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John Boyer
American Record Guide, November 2010

Charles-Marie Widor’s reputation rests firmly on his many bravura symphonies for organ, yet this great representative of the French organ school wrote many other things, including several very fine chamber works. Less popular, though, are his works for voice and piano. Indeed, we seem to have encountered such a set only once before (July/Aug 1991).

The present recording is devoted primarily to the composer’s 1902 cycle Chansons de Mer, 14 settings of poems by Paul Bourget. Widor as song composer shows himself every bit as accomplished as when composing for the organ. His songs are elegant, sophisticated, and unmistakably French in mood and tone. Admirers of Duparc and Fauré will find much of interest here.

Baritone Michael Bundy turns in a pleasing, accomplished performance that in no way discourages one from re-visiting the album or seeking him out in other recordings. He is well supported by his accompanist, Jeremy Filsell, and by the engineers, who supply natural perspective and dynamics.

As with most recent Naxos releases, texts are not included. Mr Bundy himself offers the informative notes.



William Kreindler
MusicWeb International, November 2010

Widor is renowned for his organ music and some people know his Conte d’Avril and the symphonies. But he wrote copiously in almost all forms, including opera, although melodies would probably be the last area one would associate with him. Yet, there are almost one hundred songs in his output, of which we have an extended cycle and five individual songs on this disc.

Both the strength and weakness of Widor’s songs lies in their attention to structure. In Chansons de Mer the overall tonal layout makes for a very interesting group, far more interesting than a random gathering. On the other hand, the same attention to detail within an individual song gets in the way of the underlying emotion. The end result is mixed in terms of interest

The fourteen Chansons de Mer are structurally built around four of the songs: the first, La mer, the fifth, La petite coulevre bleu, the tenth, Les Nuages and the last, Repos éternel. In the first the vastness of the sea is evoked as a counterpart to the vastness of human emotions. The result is rather muted, although there are some individual gems in the Chansons. Petite coulevre is perhaps the best of all the songs, telling a tale of betrayal and disappointment. In Les Nuages, which is one of the most dramatic of all the songs, there is not much about the sea. Instead the East is evoked as a place to flee life’s troubles. The last song tells of the narrator’s wishes for his tomb and for how his friends should feel at his last moments. This sums up the cycle well poetically and Widor rises to the occasion musically with a quote from his Suite Latine.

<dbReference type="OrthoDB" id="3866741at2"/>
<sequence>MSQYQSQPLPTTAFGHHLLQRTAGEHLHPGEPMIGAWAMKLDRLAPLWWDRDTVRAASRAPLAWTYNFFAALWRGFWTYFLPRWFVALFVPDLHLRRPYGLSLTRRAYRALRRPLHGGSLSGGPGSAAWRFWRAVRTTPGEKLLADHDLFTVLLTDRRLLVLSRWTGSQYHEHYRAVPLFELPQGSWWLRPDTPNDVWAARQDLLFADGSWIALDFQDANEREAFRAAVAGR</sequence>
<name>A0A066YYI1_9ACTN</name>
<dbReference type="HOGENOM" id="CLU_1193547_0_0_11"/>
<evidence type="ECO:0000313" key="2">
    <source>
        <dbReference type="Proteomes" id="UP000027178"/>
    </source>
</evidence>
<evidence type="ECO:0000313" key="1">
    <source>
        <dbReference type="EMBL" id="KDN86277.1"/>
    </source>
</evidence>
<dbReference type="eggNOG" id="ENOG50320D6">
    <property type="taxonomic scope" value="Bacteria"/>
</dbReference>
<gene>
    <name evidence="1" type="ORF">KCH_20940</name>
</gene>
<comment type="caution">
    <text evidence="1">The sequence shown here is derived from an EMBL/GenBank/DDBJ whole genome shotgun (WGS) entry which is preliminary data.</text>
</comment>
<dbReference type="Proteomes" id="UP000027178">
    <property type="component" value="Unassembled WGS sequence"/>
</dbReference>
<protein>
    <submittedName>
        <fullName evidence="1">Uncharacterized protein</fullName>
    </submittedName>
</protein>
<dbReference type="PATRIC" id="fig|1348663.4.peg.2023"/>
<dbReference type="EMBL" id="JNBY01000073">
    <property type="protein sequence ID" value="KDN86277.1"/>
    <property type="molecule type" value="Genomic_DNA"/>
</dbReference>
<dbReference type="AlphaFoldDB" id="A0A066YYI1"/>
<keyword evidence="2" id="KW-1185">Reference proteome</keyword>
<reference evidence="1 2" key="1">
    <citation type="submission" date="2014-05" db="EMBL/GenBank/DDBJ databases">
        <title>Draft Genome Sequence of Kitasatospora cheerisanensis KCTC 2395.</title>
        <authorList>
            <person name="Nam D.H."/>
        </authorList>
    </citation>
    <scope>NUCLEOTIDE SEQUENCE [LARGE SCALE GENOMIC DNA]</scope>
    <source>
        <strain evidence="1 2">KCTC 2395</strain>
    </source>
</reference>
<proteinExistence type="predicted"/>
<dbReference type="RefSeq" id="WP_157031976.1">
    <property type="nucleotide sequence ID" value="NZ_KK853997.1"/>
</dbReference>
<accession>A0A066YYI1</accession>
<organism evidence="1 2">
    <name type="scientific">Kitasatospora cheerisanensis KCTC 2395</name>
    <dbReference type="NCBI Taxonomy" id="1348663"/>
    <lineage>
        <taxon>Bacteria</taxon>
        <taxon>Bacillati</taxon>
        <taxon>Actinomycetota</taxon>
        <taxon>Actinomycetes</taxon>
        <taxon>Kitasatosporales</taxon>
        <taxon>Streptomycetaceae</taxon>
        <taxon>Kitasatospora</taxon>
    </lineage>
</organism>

The other five songs on the disc mostly come from later in Widor’s output than the Chansons de Mer and tend to be longer and slightly less lyrical. La nuit is quite profound and the change in mood from ladies on the grass to the dead who can love no more is well done. Tristesse infinie is full of nostalgia, while Nuit mystérieuse is reminiscent of Duparc, although not quite in his league. Dormez, Mèlité is the most expressive of the five, while Oublieras-tu que d’heures douce is a slight disappointment.

I was well acquainted with Jeremy Filsell as an organist, but not nearly as well as a pianist. In his role of accompanist he is extremely subtle, which is just what these works both as poems and songs require. Michael Bundy is blessed with just the right type of voice for this repertoire and a great ability to shape a song. His one fault is that he sometime fails to differentiate sufficiently in style between one song and another, although some might lay that at the feet of the composer. The recording quality is quite notable—the sound at St George’s School adds to the overall effect, although the same cannot be said for Dulwich Hall. Overall, this is a somewhat uneven production, but one in which the rarity of the repertoire overrides other concerns.